Gov. Tom Corbett once again called on Pennsylvania state lawmakers to get a deal done on a transportation funding bill before the end of the year.
Speaking at the capitol on Wednesday, Oct. 23, Corbett called on Republicans and Democrats to resolve their differences after they left Harrisburg for three weeks without reaching a deal to fund road, bridge and transit work.
“This is not a partisan issue,” Corbett said while banging his hand on a lectern for emphasis. “I don’t see Democrat or Republican written on the roads or bridges. I don’t see it on the transit signs.”
Senate lawmakers voted in June to advance to the House a $2.5 billion transportation funding plan that could result in a 28-cent increase in the state’s fuel tax rate. A revised version of the bill – SB1 – has awaited consideration on the House floor since the summer.
“We saw a bipartisan bill come out of the Senate,” Corbett said. “We may not agree on all aspects of it but we need a bill out of the House and we need to work out the differences.”
Divisions on the bill run deep. Democrats aren’t satisfied with revenue that would be earmarked for mass transit. Republicans say new taxes and fees would pile on taxpayers. To gain support in their own party, House GOP leaders want to change the state’s prevailing wage laws on transportation work. However, House Democrats have balked at the proposal.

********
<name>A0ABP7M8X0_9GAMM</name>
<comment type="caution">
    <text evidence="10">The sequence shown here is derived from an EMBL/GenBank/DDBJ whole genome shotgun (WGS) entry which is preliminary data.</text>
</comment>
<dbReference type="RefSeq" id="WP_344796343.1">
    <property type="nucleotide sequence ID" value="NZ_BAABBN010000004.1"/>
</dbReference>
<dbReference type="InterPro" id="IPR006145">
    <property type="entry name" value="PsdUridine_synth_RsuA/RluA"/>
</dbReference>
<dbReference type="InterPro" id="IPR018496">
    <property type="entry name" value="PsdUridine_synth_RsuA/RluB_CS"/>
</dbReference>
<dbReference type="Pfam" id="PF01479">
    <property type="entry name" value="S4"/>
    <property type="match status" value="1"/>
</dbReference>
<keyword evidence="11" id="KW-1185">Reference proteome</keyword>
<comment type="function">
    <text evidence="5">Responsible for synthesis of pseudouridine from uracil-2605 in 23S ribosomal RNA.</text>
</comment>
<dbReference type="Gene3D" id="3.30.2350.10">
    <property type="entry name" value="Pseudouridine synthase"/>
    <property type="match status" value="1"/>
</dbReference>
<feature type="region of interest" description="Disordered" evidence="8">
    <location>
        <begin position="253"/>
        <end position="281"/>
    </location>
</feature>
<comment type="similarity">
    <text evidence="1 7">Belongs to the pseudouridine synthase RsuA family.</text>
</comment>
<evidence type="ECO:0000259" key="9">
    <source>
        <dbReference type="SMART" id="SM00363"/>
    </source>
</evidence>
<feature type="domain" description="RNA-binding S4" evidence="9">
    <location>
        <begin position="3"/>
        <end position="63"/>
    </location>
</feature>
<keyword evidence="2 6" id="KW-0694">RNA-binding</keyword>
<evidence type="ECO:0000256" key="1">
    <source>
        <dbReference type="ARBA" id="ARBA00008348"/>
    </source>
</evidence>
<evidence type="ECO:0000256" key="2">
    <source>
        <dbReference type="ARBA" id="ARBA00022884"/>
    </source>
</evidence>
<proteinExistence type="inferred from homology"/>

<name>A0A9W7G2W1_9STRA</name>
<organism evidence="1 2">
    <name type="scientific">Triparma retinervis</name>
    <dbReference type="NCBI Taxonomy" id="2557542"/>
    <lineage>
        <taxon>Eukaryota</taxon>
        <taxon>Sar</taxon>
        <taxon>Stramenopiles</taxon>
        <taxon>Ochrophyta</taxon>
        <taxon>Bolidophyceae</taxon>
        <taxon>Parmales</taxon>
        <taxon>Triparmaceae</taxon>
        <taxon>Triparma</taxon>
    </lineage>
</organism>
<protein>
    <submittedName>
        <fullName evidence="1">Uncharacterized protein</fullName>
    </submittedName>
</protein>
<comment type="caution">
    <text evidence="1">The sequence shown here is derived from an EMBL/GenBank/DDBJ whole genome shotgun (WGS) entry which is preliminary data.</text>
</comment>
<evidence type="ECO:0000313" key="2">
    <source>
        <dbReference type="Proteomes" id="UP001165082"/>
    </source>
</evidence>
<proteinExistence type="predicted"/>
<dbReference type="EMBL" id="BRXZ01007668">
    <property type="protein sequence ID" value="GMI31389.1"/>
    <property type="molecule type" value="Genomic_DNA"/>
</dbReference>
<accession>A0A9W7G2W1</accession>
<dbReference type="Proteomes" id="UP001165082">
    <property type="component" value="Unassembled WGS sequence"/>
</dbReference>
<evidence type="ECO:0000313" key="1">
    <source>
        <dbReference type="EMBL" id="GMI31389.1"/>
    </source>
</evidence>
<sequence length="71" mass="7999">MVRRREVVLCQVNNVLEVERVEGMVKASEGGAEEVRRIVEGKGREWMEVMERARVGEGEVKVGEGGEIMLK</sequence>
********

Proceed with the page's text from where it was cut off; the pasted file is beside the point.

In the meantime, Secretary of Transportation Barry Schoch has lamented the consequences of lawmakers’ inability to resolve the issue.
Schoch recently told members of the Senate Transportation Committee that due to their failure to act “the consequences have already started.” Soon afterward, the state Department of Transportation lowered weight limits on 1,000 bridges across the state.
The governor said that lawmakers must act now to change the direction of the state’s infrastructure.
“There are thousands of bridges in Pennsylvania that are crumbling and we do not have the money to fix them. It’s that simple. The General Assembly has the opportunity to fix this problem.”
The Senate-approved funding plan would lift a cap on the oil company franchise tax. The move could increase the per-gallon tax on fuel more than 28 cents over five years because the companies are expected to pass along much of the increase to consumers. Currently, the tax applies only to the first $1.25 per gallon of the wholesale price.
Eliminating the cap on fuel prices now exceeding $3 per gallon would go a long way to help the state raise about $1.8 billion annually for roads and bridges once the cap is completely lifted. About $510 million would be applied to other modes of transportation.
Lawmakers are scheduled to return to the capitol in mid November.
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